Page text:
Most fermented foods such as sauerkraut, kimchi, kefir, and yogurt naturally contain an abundance of probiotic cultures.
Modulator: A compound (e.g., THC, CBD, beta-caryophyllene) that affects or changes the activity of a receptor site (e.g., CB1, CB2), an enzyme (e.g., FAAH), or a biochemical pathway (e.g., metabolism), for example.
Molar or molarity measures the amount/concentration of a dissolved substance (solute) in a solution in a given volume. For example, 1 mol/L is written as 1M. For example, both Kd and Ki affinities are measured in nM units. nM=nano Molar (a factor of one billionth or 0.000 000 001 or 10-9)
Molecules are made up of individual atoms that are held together by chemical bonds.
Monoacylglycerol lipase (MAGL) is the enzyme produced and regulated by the human body that breaks down the endocannabinoid 2-AG.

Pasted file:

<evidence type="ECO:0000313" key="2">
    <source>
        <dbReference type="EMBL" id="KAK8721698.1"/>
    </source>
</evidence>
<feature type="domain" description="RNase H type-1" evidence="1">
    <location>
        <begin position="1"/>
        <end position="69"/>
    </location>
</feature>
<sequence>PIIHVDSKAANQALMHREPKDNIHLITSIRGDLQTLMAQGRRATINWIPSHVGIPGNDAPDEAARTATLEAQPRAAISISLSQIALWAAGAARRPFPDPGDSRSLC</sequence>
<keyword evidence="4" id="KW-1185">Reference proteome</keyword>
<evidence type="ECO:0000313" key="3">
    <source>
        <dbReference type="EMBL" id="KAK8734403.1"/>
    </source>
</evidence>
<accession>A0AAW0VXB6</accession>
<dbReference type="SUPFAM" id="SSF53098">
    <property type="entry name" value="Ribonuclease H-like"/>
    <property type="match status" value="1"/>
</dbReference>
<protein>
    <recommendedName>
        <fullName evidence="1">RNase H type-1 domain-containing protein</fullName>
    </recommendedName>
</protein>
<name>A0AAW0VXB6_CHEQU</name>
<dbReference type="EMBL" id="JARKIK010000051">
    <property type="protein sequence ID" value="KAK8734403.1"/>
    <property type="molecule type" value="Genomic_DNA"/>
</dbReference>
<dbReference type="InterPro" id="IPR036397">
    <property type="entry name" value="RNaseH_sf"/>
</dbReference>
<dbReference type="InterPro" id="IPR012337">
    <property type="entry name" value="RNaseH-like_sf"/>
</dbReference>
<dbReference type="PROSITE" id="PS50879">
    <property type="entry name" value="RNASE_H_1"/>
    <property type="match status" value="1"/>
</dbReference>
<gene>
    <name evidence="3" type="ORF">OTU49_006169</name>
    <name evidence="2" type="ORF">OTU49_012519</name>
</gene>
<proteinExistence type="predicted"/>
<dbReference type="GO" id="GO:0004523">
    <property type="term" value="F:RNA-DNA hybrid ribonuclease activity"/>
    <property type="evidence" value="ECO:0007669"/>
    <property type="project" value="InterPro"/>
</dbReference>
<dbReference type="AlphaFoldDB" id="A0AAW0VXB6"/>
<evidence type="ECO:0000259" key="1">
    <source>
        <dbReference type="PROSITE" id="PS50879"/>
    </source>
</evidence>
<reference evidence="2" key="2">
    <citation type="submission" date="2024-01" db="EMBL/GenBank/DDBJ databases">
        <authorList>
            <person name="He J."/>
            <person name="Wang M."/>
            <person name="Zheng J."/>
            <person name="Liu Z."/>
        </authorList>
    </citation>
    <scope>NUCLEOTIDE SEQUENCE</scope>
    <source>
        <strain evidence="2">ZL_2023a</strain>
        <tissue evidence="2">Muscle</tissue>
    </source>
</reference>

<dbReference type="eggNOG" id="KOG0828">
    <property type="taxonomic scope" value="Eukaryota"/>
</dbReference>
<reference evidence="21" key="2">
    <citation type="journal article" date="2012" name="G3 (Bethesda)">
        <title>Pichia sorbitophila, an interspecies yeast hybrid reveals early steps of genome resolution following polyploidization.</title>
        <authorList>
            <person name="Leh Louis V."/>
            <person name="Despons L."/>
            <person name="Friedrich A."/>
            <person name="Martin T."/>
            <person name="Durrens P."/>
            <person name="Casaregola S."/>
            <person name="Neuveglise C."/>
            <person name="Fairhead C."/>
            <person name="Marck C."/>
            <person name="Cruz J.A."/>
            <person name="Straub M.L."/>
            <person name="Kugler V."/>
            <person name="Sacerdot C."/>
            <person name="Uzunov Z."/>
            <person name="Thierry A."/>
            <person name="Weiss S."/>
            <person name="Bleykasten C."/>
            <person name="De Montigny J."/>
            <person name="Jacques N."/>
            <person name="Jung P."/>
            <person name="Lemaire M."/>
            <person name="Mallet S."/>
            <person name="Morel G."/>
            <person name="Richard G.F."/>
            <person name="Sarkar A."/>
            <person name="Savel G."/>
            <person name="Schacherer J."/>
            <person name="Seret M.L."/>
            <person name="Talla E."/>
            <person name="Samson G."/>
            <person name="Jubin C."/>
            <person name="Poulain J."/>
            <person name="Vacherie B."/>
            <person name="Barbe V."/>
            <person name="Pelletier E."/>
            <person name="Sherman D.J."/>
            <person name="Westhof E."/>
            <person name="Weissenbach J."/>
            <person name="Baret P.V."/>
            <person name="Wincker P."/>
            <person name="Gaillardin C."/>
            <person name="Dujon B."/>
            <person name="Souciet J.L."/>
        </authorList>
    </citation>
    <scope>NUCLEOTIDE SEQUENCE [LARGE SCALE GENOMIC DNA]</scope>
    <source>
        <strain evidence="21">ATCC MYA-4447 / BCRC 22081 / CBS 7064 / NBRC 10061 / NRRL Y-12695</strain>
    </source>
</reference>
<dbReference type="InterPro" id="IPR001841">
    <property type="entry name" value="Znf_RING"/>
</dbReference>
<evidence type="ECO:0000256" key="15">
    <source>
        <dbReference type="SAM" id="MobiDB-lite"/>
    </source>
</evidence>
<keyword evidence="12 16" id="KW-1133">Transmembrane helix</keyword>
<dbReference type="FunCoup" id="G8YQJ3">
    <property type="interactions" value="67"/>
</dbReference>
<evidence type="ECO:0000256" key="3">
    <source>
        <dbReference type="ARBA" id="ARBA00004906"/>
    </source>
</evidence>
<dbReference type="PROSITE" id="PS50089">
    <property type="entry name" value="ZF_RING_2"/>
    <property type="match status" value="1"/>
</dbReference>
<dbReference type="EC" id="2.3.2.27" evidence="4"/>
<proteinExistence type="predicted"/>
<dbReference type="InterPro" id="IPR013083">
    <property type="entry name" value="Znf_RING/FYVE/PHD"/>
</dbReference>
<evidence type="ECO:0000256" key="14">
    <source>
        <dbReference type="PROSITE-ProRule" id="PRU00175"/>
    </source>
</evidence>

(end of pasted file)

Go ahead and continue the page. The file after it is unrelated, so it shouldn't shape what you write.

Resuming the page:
Neurotransmitter is a molecule that transmits a signal across the synaptic cleft, a space between nerve cells.
Norepinephrine (neurotransmitter/hormone) Like epinephrine, the general purpose of norepinephrine is to ready the brain and body for action (e.g., fight, fight, freeze). (See Ligand)
Orthosteric binding sites are direct or primary binding sites of a receptor.
Oxytocin (hormone) Oxytocin is a multipurpose ligand associated with bonding, birth, and lactation. (See Ligand)
Peroxisome Proliferator-Activated Receptors or short PPARs (pronounced “peepars”) are Nuclear Receptor Proteins (located inside a cell), some of which are modulated by cannabinoids. For example, THC is an agonist of PPAR γ (gamma).